Intended for healthcare professionals

Rapid response to:

Rapid Response:

Re: Covid-19 care before, during, and beyond the hospital

Dear Editor

This Editorial addresses the need for better information and studies of care before the hospital; guidance including prevention, transmission, monitoring, home care, integration with primary care.

The BMJ Treatment Algorithm for “suspected COVID-19” describes isolation with monitoring; empirical antimicrobials; supportive care; antipyretic and/or antitussive therapies. NICE guidelines (Last updated: 23 April 2020) make no recommendation for initial therapies in primary care for suspected early or mild coronavirus infection. We suggest consideration within Primary Care of aspirin as early active treatment to limit disease progression and avoid complications.

Mechanisms are involved in severe COVID-19 disease distinct from the direct effects of the virus. Therapeutic interventional trials are addressing different pathological pathways, including anticoagulation and cytokine blockade for example, but require within hospital assessment and treatment initiation.

Covid-19 binds to alveolar macrophages via ACE2 leading to cytokine release including interleukin-6 (IL-6) and tumor necrosis factor alpha (TNF-α) (Mehta 2020). Markers of disease severity include evidence of thrombosis with low platelet count and elevated d-dimers; as well as complement activation. The complement activation involves Neutrophil Extracellular Trap (NET) formation, release of anaphylatoxin C5a and Membrane Attack Complex (MAC) formation (Cao, 2020, Zuo 2020). Histology demonstrates pulmonary deposits of complement C5b-9 (MAC) within a thrombogenic vasculopathy (Magro2020). This thrombotic and inflammatory vasculopathy results from synergy between complement activation, initiation of thrombosis and NET formation and leads to further lung as well as other major organ damage.

The low platelet count directly correlates with disease severity: in a meta-analysis of 1476 patients the in‐hospital mortality was 92.1%, 61.2% and 17.5% in relation to nadir platelet counts of 0-50, 50-100 and 100-150 respectively (Yang 2020).

We suggest considering low dose aspirin therapy (75mg once daily) for patients with suspected early Covid-19 disease. This treatment would target thrombus formation and potentially retard / reduce disease progression. Aspirin could be prescribed in primary care by GPs comfortable with this relatively safe approach for the given patient. At the same time we would propose a rigorous prospective study with treatment and control arms addressing this and possibly other platelet-targeting therapies.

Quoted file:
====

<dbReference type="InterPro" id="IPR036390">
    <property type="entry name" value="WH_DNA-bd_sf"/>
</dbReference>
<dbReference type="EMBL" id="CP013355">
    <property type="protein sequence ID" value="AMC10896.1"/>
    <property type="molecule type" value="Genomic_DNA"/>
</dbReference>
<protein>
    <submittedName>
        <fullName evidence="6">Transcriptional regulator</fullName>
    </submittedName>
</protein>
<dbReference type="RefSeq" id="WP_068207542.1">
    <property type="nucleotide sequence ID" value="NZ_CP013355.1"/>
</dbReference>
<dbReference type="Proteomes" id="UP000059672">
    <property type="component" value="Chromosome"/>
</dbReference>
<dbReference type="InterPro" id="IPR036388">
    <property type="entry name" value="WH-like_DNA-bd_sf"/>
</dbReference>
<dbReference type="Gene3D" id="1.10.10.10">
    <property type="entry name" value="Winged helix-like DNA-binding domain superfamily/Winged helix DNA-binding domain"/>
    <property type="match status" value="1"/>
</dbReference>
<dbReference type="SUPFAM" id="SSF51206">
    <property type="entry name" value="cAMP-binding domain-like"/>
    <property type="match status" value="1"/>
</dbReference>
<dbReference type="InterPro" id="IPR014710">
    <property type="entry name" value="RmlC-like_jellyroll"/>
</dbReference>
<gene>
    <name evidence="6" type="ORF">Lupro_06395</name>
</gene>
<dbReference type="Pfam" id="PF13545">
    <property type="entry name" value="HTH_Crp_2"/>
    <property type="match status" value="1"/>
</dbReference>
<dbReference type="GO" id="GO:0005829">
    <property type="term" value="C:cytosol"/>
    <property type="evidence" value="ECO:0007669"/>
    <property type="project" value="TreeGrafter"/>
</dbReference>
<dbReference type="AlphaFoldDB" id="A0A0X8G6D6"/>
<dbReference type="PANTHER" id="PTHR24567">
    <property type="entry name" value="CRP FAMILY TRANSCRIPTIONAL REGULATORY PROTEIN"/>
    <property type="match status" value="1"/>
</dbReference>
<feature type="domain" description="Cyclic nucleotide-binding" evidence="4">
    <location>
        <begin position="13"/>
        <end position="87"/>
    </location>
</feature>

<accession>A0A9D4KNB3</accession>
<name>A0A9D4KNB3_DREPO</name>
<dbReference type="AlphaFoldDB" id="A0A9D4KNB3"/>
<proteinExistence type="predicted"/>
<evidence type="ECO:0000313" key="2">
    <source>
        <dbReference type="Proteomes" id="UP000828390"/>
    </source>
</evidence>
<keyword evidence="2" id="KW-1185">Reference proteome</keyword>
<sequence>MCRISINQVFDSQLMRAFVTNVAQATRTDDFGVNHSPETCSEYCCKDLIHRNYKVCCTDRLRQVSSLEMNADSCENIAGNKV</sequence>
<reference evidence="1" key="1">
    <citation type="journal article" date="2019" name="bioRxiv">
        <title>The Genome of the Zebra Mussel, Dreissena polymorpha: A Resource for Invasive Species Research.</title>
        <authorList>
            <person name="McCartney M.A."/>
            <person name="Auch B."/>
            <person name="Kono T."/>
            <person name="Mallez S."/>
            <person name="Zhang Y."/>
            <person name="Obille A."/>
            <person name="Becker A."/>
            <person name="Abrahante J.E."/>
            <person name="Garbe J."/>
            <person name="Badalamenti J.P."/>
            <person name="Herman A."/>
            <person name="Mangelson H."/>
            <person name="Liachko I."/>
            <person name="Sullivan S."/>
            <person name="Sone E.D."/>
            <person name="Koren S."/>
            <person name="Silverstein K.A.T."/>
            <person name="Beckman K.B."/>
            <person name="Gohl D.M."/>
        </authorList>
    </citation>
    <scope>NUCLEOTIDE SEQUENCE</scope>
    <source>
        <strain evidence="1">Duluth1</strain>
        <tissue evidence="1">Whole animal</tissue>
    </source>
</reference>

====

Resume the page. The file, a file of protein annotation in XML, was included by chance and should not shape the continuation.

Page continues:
Michael Venning, Consultant Renal Physician, University of Manchester
michael.venning@manchester.ac.uk

Ivan Benett, General Practitioner, NHS Manchester
Ivan.benett@nhs.net

Iren Szeki, Consultant Nephrologist, Manchester Foundation Trust
Iren.szeki@mft.nhs.uk

David Jayne, Professor of Clinical Autoimmunity, University of Cambridge
DJ106@cam.ac.uk

Mehta 2020. Across Speciality Collaboration, U.K. COVID-19: consider cytokine storm syndromes and immunosuppression. Lancet (2020) 395, 1033-1034.

Cao 2020. Clinical Features of Patients Infected with the 2019 Novel Coronavirus (COVID-19) in Shanghai, China, . . Nature Reviews Immunology (2020) doi.org/10.1101/2020.03.04.20030395

Zuo 2020. Neutrophil extracellular traps in COVID-19. J Clin Invest Insight April 24, 2020 JCI Insight. 2020. In-Press Preview 10.1172/jci.insight.138999

Magro 2020. Weill Cornell Medicine. Complement associated microvascular injury and thrombosis in the pathogenesis of severe COVID-19 infection: A report of 5 cases Transl Res. 2020 Apr 15 doi: 10.1016/j.trsl.2020.04.007- epub ahead of print

(Yang 2020). Thrombocytopenia and its association with mortality in patients with COVID‐19. J Thromb Haemostasis 17 April 2020 https://onlinelibrary.wiley.com/doi/abs/10.1111/jth.14848

Competing interests: No competing interests

27 May 2020
Michael Venning
Renal Physician
Ivan Benett, General Practitioner, NHS Manchester, Ivan.benett@nhs.net; Iren Szeki, Consultant Nephrologist, Manchester Foundation Trust, Iren.szeki@mft.nhs.uk; David Jayne, Professor of Clinical Autoimmunity, University of Cambridge, DJ106@cam.ac.uk
University of Manchester
Manchester